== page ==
To present a paper which examine the UK's approach to devolution in respect of the English regions.
The paper seeks to understand the policy choices facing the UK Government in redesigning governance arrangements in the English regions. This is achieved by an analysis of the evolution of regional governance arrangements in the past decade drawing on secondary and semi‐structured interviews undertaken by the author.
Regional governance arrangements evolved in an ad hoc manner due to the government's focus on the establishment of elected regional assemblies. In this policy vacuum existing regional institutions succeeded in establishing effective working relationships. However, with an increasing focus on cities as the engines of regional growth and the pressures to devolve responsibilities to local government the existing institutional policy framework has increasingly been challenges.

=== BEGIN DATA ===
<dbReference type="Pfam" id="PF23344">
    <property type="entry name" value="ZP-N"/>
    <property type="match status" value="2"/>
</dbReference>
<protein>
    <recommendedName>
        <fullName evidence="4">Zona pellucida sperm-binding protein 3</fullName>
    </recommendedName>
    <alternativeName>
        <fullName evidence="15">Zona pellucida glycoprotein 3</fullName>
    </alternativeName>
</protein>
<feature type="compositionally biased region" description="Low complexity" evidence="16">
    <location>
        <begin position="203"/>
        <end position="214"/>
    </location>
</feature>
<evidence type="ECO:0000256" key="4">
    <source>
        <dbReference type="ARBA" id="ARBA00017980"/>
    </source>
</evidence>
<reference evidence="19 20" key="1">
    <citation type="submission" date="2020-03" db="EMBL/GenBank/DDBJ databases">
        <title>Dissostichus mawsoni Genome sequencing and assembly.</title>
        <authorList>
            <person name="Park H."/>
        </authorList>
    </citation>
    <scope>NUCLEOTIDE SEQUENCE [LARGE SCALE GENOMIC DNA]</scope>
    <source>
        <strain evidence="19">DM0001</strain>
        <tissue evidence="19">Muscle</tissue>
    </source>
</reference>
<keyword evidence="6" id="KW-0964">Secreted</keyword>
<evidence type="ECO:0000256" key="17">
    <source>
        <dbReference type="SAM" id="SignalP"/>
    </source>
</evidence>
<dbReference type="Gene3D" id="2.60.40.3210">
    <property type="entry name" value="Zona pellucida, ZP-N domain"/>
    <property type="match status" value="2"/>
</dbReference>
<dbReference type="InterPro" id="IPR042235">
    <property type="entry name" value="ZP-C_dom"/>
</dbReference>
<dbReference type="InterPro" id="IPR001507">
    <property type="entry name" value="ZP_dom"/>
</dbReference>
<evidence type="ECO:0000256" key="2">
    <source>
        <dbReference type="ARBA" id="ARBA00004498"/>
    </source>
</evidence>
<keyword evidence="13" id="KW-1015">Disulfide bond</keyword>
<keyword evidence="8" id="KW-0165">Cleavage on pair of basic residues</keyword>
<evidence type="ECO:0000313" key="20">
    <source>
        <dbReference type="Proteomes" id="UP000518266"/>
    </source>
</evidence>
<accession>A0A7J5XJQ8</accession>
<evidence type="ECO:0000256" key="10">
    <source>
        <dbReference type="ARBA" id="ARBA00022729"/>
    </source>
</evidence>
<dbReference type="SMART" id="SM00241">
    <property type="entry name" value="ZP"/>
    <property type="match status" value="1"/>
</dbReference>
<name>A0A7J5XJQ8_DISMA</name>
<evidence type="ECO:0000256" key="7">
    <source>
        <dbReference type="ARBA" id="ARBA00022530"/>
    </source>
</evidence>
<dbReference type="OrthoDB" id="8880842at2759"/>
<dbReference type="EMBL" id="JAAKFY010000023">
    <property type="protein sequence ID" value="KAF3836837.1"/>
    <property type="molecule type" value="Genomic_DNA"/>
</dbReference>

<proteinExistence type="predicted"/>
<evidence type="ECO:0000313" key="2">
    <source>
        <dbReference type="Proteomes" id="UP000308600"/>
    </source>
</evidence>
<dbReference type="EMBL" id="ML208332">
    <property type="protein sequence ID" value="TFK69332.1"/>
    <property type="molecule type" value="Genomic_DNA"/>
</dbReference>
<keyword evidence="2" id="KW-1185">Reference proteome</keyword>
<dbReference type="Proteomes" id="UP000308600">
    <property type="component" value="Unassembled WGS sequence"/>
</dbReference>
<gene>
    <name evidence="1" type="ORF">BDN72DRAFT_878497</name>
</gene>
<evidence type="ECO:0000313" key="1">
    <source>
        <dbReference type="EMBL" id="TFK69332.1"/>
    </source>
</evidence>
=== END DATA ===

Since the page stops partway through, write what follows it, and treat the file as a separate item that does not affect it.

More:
The paper critically examines different policy choices for reforming regional governance.
Drawing on research and consultancy studies undertaken by the author for the English Regions Network, individual Regional Assemblies, the Department of the Environment, Transport and the Regions, the Cabinet Office and the Economic and Social Research Council, the paper explores issues of policy development and implementation at the regional level.
The paper presents a comprehensive overarching analysis in a complex field of territorial public policy.
Mawson, J. (2007), "Regional governance in England: past experience, future directions?", International Journal of Public Sector Management, Vol. 20 No. 6, pp. 548-566. https://doi.org/10.1108/09513550710818412Download as .RIS
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